Do We Have to Live Like Peasants to Be Truly Sustainable?
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One of the most famous examples of modern sustainable living is the Dervaes family and their urban homestead in Pasadena, CA. The family of four, Jules and his three grown children, Anais, Jordanne and Justin, grow over 6,000 pounds of produce annually in their tenth of an acre garden (enough to provide for their own needs and sell to local consumers and restaurants). They make their own cleaning products, bath products, candles, and biodiesel, and they conserve energy and water using a number of methods, from line-drying clothes to using a pedal-powered grain mill. And while they use many "old" skills (like sewing and gardening), they don't give up their connection to 21st-century technology (like solar panels and the Internet).
While the list of hand-powered devices on the Dervaes' family Web site looks daunting, Jules feels it is worth it. He calls for a change in perspective, saying, "Doing things manually almost always is slower than employing machines. However, there are many factors to consider, including the hidden and long-term costs, quality and durability." And even as a leader in sustainability, he can point to places where he and his family are not perfect. For example, they buy the most basic models of electronic gadgets like cell phones and computers, using them when needed for business and outreach, and going as long as possible between upgrades. However, they cannot escape the trap of "planned obsolescence," in which cell phones and computers are made -- and priced -- to be replaced by newer models in a few years. Dervaes hopes to one day live in a community of like-minded people where these electronic technologies are not needed.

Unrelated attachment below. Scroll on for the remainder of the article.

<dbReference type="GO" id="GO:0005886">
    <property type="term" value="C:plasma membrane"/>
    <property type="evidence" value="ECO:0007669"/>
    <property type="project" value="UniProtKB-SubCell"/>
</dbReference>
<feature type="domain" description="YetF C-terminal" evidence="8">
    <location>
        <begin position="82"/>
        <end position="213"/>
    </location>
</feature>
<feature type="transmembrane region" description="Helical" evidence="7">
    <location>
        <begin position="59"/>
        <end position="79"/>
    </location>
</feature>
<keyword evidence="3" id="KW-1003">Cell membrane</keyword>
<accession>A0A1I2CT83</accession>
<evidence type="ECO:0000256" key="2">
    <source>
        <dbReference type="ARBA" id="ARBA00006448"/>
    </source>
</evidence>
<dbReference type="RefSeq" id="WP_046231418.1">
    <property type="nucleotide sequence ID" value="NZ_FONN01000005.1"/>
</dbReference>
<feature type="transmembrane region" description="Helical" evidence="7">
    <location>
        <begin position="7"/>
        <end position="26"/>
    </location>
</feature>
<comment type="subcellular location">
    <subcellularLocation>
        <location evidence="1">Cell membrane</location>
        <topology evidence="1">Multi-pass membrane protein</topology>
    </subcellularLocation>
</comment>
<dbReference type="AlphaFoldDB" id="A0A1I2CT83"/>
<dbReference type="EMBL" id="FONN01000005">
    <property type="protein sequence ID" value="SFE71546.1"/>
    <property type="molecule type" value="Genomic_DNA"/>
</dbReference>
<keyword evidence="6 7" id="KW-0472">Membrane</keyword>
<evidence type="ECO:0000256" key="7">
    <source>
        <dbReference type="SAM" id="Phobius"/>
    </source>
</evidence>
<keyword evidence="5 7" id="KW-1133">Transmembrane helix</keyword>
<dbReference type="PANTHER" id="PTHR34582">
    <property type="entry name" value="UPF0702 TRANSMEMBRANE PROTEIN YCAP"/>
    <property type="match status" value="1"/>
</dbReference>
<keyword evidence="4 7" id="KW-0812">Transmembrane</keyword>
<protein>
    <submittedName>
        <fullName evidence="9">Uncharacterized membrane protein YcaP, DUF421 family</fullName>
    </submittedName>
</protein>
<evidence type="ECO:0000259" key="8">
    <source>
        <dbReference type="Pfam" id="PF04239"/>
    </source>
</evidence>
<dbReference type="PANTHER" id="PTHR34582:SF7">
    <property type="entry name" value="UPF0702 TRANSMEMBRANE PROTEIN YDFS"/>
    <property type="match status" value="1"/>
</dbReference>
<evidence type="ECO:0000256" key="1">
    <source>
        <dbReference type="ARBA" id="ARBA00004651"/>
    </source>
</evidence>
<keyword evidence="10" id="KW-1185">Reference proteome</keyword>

Sustainability, at its core, means living in a way that can continue into perpetuity, without exhausting natural resources like air, water, soil, and biodiversity. And it seems inevitable that living a truly sustainable life is not possible without giving up some conveniences, as the Dervaes family has done. And, if we had to, most of us probably would not mind expending some extra effort to go about our days -- putting on a sweater instead of flipping on the heat, or buying secondhand clothes instead of new. A friend who bikes several miles to work instead of driving tells me his bike rides are actually the highlights of his day!
But in the long term, we might also find we have to give up things we do not want to live without. What seems clear is that we need a societal effort to work toward sustainability together, via more available public transportation and bike trails, stricter regulation of the numerous toxic substances we interact with daily (pesticides, flame retardants, phthalates, and more), and policies to move us toward renewable sources of energy like solar and wind. We can also encourage companies to make products that are intended to be upgraded instead of discarded when newer technology is available. These efforts will make sustainable living easier for all of us.
Jill Richardson is the founder of the blog La Vida Locavore and a member of the Organic Consumers Association policy advisory board. She is the author of Recipe for America: Why Our Food System Is Broken and What We Can Do to Fix It. .